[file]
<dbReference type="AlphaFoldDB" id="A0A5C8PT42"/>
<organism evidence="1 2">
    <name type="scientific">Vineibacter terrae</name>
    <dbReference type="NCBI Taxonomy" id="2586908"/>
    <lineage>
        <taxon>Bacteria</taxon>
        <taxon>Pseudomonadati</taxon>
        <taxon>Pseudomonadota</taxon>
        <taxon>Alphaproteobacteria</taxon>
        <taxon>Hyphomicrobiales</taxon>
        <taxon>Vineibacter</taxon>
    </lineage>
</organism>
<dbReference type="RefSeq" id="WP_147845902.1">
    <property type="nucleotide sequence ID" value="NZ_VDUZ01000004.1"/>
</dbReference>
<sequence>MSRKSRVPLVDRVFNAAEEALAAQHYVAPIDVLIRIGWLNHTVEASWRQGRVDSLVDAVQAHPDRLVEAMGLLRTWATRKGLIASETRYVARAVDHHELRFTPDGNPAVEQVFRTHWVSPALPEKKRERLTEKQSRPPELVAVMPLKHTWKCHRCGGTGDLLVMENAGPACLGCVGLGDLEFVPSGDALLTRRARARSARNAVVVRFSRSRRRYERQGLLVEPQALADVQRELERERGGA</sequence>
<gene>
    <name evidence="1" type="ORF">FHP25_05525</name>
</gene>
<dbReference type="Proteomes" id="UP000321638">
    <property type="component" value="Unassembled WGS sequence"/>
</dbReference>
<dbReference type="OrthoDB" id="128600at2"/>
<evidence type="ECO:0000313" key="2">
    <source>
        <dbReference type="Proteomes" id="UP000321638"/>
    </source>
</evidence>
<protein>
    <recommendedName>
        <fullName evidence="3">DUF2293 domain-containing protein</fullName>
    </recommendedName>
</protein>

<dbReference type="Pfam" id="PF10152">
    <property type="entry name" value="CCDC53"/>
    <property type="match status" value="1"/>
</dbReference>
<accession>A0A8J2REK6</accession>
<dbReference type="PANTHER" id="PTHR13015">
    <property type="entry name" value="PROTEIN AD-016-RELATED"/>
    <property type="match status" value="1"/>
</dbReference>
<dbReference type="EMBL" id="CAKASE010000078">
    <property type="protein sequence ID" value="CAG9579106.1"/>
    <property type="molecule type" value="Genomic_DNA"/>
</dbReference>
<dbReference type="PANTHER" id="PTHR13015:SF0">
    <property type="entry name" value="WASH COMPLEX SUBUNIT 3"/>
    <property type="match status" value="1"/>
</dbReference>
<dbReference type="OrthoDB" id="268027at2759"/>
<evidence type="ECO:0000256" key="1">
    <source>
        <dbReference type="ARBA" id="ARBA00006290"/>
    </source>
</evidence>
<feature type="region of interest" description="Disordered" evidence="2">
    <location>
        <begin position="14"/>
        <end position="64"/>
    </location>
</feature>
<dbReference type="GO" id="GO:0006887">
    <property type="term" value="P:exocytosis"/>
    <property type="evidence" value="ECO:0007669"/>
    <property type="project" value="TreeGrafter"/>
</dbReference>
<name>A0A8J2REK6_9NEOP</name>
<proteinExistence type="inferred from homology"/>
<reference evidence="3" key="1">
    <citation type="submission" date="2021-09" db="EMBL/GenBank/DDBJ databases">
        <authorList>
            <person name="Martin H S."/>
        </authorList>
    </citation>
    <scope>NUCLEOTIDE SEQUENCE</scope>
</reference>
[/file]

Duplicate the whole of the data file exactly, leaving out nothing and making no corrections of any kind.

<dbReference type="AlphaFoldDB" id="A0A5C8PT42"/>
<organism evidence="1 2">
    <name type="scientific">Vineibacter terrae</name>
    <dbReference type="NCBI Taxonomy" id="2586908"/>
    <lineage>
        <taxon>Bacteria</taxon>
        <taxon>Pseudomonadati</taxon>
        <taxon>Pseudomonadota</taxon>
        <taxon>Alphaproteobacteria</taxon>
        <taxon>Hyphomicrobiales</taxon>
        <taxon>Vineibacter</taxon>
    </lineage>
</organism>
<dbReference type="RefSeq" id="WP_147845902.1">
    <property type="nucleotide sequence ID" value="NZ_VDUZ01000004.1"/>
</dbReference>
<sequence>MSRKSRVPLVDRVFNAAEEALAAQHYVAPIDVLIRIGWLNHTVEASWRQGRVDSLVDAVQAHPDRLVEAMGLLRTWATRKGLIASETRYVARAVDHHELRFTPDGNPAVEQVFRTHWVSPALPEKKRERLTEKQSRPPELVAVMPLKHTWKCHRCGGTGDLLVMENAGPACLGCVGLGDLEFVPSGDALLTRRARARSARNAVVVRFSRSRRRYERQGLLVEPQALADVQRELERERGGA</sequence>
<gene>
    <name evidence="1" type="ORF">FHP25_05525</name>
</gene>
<dbReference type="Proteomes" id="UP000321638">
    <property type="component" value="Unassembled WGS sequence"/>
</dbReference>
<dbReference type="OrthoDB" id="128600at2"/>
<evidence type="ECO:0000313" key="2">
    <source>
        <dbReference type="Proteomes" id="UP000321638"/>
    </source>
</evidence>
<protein>
    <recommendedName>
        <fullName evidence="3">DUF2293 domain-containing protein</fullName>
    </recommendedName>
</protein>

<dbReference type="Pfam" id="PF10152">
    <property type="entry name" value="CCDC53"/>
    <property type="match status" value="1"/>
</dbReference>
<accession>A0A8J2REK6</accession>
<dbReference type="PANTHER" id="PTHR13015">
    <property type="entry name" value="PROTEIN AD-016-RELATED"/>
    <property type="match status" value="1"/>
</dbReference>
<dbReference type="EMBL" id="CAKASE010000078">
    <property type="protein sequence ID" value="CAG9579106.1"/>
    <property type="molecule type" value="Genomic_DNA"/>
</dbReference>
<dbReference type="PANTHER" id="PTHR13015:SF0">
    <property type="entry name" value="WASH COMPLEX SUBUNIT 3"/>
    <property type="match status" value="1"/>
</dbReference>
<dbReference type="OrthoDB" id="268027at2759"/>
<evidence type="ECO:0000256" key="1">
    <source>
        <dbReference type="ARBA" id="ARBA00006290"/>
    </source>
</evidence>
<feature type="region of interest" description="Disordered" evidence="2">
    <location>
        <begin position="14"/>
        <end position="64"/>
    </location>
</feature>
<dbReference type="GO" id="GO:0006887">
    <property type="term" value="P:exocytosis"/>
    <property type="evidence" value="ECO:0007669"/>
    <property type="project" value="TreeGrafter"/>
</dbReference>
<name>A0A8J2REK6_9NEOP</name>
<proteinExistence type="inferred from homology"/>
<reference evidence="3" key="1">
    <citation type="submission" date="2021-09" db="EMBL/GenBank/DDBJ databases">
        <authorList>
            <person name="Martin H S."/>
        </authorList>
    </citation>
    <scope>NUCLEOTIDE SEQUENCE</scope>
</reference>